It is now time to disclose the proposed table of contents for Revolution D100:

    • 1. Character creation
    • 2. Skills and Traits
    • 3. Adventuring
    • 4. Basic Combat
    • 4a. Advanced Fantasy Combat
    • 5. Equipment
    • 5a. Advanced Weapon and Armour Design
    • 6a. Advanced Vehicle Design
    • 6. Powers
    • 6a. Believer magic
    • 6b. Arcane magic
    • 6c. Psionics
    • 7. Character Improvement
    • 8. Creatures

    If you have read our previous updates carefully, you might have already guessed that the chapters labeled with a letter are "plug-ins" that build on the general concepts provided in the basic system, which is described in the chapter with no letter. New and very detailed plug-ins will be added by supplements and settings - for instance, believer magic will get a more detailed treatment in both Merrie England and Homeward - but those provided in the core book should be enough to run a classic fantasy adventure or dungeon crawl. On the way to publication we hope to add more support for science fiction.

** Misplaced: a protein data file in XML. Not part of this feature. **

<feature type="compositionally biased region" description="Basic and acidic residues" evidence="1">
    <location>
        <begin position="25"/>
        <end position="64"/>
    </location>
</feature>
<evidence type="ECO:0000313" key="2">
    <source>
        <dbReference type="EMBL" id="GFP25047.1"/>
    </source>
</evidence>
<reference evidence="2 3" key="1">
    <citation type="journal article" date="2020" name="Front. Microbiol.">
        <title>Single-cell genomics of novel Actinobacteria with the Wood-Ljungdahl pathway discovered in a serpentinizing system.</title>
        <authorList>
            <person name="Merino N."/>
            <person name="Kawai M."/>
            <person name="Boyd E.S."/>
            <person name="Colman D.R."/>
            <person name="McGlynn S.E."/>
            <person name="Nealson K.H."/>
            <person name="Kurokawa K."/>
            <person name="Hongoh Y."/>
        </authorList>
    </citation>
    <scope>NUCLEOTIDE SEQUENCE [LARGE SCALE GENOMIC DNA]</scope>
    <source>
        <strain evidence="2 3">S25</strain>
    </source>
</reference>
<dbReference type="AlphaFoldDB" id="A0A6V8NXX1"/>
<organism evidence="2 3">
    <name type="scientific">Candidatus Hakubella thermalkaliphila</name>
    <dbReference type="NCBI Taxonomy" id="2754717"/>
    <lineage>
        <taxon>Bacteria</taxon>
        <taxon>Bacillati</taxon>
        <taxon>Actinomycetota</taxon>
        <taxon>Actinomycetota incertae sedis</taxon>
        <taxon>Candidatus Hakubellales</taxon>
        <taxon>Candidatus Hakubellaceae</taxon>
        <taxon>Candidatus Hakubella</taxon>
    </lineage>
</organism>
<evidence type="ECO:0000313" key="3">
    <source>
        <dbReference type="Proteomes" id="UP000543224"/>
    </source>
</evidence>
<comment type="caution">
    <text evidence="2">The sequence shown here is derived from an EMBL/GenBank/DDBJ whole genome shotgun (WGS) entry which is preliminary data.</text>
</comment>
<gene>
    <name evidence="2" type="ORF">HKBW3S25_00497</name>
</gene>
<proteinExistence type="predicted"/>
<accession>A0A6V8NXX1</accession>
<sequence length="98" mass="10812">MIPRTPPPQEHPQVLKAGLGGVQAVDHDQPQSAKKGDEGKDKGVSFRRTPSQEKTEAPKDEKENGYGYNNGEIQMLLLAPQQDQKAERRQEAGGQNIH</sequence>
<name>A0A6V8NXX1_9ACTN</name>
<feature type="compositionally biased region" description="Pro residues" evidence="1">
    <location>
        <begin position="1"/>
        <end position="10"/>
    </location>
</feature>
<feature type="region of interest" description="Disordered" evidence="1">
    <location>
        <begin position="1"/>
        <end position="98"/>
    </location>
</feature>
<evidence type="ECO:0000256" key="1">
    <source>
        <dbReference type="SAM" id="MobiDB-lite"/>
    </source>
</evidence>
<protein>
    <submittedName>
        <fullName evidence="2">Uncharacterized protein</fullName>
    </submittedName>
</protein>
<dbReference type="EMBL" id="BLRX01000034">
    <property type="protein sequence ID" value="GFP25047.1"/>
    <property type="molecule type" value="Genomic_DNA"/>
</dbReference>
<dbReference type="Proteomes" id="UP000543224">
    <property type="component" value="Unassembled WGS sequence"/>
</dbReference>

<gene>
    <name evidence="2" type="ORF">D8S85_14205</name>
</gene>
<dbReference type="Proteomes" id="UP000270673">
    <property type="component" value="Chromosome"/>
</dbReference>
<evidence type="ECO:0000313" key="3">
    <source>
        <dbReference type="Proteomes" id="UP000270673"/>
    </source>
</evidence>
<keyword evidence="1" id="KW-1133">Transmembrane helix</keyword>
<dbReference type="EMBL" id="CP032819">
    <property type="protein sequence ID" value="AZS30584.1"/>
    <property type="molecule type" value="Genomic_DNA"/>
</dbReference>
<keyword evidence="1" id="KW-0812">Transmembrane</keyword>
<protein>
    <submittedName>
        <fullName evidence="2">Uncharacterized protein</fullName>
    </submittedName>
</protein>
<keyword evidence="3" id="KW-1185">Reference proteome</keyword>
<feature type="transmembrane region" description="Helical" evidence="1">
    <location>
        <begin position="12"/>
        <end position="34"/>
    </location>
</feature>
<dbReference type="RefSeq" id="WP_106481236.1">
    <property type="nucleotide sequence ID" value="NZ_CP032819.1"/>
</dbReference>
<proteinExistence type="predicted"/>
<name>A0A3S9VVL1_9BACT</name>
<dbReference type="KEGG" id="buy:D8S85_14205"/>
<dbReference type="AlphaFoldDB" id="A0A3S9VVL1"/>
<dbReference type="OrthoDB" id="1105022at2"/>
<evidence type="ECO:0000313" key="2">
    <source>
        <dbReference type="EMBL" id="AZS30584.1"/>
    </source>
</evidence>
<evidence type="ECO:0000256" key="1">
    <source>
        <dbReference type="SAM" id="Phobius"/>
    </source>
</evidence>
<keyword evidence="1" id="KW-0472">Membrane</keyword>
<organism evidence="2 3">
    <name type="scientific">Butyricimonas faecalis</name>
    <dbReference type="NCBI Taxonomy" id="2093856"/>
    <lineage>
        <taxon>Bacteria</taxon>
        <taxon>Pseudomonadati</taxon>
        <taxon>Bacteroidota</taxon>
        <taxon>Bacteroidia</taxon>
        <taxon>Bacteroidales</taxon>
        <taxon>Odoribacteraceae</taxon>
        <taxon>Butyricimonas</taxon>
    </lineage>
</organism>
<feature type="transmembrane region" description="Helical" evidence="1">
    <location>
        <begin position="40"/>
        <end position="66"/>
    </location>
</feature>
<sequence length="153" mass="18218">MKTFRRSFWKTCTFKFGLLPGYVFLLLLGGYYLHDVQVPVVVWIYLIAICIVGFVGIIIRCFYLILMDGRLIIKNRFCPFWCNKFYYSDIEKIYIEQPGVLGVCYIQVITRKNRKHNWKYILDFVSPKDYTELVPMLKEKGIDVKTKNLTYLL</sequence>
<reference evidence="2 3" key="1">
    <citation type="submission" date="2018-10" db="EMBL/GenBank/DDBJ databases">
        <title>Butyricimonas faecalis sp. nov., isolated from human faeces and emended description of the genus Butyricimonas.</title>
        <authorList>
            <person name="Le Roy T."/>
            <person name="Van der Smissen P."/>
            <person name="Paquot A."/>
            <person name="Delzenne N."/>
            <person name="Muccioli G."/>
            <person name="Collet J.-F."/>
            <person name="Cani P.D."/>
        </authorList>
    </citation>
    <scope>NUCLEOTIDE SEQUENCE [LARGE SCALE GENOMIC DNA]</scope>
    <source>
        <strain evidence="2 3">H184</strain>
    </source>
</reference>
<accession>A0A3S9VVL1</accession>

Going Viral

    A point on a different note now.

    The campaign has reached an important point in its progress and is nearing 50%. Funding proceeds steadily as we explain what will be in the game. The first wave of backers, "the enthusiasts", is already on board or has planned to pledge as soon as finances permit.